Wei Wang

Department of Chemistry and Biochemistry
University of California, San Diego.

Delineation of epigenetic landscape in human cells

The concept of epigenetic landscape is widely appreciated in description of how cell fate is decided. With the fast accumulation of genomic and epigenomic data, it is tempting to fill biological details into this abstract framework and delineate the epigenetic landscape at the systems level. Two perspectives on delineating the epigenetic landscape in human cells will be discussed. The first aspect is to depict the epigenetic states by genome-wide measurements of chromatin states and DNA methylation across diverse human cells, which paints a global view of the relationship between epigenetic modifications and cell type specificity. Comparative annotation of these epigenomes is able to reveal the regulatory elements responsible for specifying cell functions. The second perspective is to determine the cell states based on genetic network and delineate the potential landscape of cell states that defines the cell specificity. Recent progress on developing efficient computational methods to overcome the hurdles of modeling complex genetic network will be reported. The applications of such a systems biology approach in phenotype prediction will be discussed.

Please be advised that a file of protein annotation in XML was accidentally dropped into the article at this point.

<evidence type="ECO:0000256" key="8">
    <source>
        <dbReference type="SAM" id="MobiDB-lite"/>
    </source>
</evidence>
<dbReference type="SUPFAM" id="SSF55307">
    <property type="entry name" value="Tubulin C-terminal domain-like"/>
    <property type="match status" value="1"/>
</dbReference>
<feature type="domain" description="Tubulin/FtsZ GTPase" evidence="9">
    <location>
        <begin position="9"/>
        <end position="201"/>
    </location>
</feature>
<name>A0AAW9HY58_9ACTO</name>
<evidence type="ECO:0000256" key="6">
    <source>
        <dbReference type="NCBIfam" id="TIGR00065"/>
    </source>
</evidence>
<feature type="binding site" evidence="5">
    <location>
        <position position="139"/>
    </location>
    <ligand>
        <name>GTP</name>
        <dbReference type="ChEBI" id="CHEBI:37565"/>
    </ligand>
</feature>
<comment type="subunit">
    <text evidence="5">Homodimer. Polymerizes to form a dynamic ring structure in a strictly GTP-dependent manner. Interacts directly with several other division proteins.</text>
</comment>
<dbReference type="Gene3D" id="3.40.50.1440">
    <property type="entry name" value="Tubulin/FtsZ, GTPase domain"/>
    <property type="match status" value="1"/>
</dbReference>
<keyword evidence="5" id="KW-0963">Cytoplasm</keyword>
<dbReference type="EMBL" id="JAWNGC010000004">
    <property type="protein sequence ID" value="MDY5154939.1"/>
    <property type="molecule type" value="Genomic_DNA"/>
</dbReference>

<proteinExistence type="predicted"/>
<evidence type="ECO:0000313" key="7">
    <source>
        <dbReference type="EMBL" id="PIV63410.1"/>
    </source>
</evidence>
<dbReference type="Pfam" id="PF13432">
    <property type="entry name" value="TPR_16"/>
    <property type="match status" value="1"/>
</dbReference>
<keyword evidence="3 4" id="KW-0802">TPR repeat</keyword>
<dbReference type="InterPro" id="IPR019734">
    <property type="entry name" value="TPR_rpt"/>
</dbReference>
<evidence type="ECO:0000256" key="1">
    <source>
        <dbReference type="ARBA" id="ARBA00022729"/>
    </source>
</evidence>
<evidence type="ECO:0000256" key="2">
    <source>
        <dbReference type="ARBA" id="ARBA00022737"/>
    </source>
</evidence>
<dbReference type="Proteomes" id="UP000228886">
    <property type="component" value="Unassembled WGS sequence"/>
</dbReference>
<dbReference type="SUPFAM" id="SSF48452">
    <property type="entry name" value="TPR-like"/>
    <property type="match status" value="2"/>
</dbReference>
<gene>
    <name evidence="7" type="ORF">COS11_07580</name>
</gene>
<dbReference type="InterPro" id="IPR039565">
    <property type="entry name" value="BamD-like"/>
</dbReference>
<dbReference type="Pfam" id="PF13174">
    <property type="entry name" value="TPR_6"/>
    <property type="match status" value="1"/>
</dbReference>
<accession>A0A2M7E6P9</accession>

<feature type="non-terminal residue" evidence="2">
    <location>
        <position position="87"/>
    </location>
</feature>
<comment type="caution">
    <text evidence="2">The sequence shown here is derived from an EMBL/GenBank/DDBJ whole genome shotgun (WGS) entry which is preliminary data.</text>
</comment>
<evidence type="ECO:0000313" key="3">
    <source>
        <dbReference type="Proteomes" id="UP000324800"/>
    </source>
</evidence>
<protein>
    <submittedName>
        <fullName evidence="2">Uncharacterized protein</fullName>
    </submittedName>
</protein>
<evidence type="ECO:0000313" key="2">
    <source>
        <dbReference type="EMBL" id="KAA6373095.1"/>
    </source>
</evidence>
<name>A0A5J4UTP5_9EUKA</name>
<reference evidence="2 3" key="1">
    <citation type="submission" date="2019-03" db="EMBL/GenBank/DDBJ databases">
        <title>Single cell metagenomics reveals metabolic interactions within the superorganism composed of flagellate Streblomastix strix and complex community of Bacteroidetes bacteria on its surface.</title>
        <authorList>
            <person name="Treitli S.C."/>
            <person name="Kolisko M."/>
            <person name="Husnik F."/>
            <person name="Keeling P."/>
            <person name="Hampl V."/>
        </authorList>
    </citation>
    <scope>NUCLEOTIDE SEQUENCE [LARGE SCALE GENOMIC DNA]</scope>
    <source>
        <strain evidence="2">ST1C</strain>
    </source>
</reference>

Andrew Smith

Molecular and Computational Biology section
Division of Biological Sciences
University of Southern California.

Precisely bounding genomic regulatory regions in mammals using high-resolution DNA-methylation data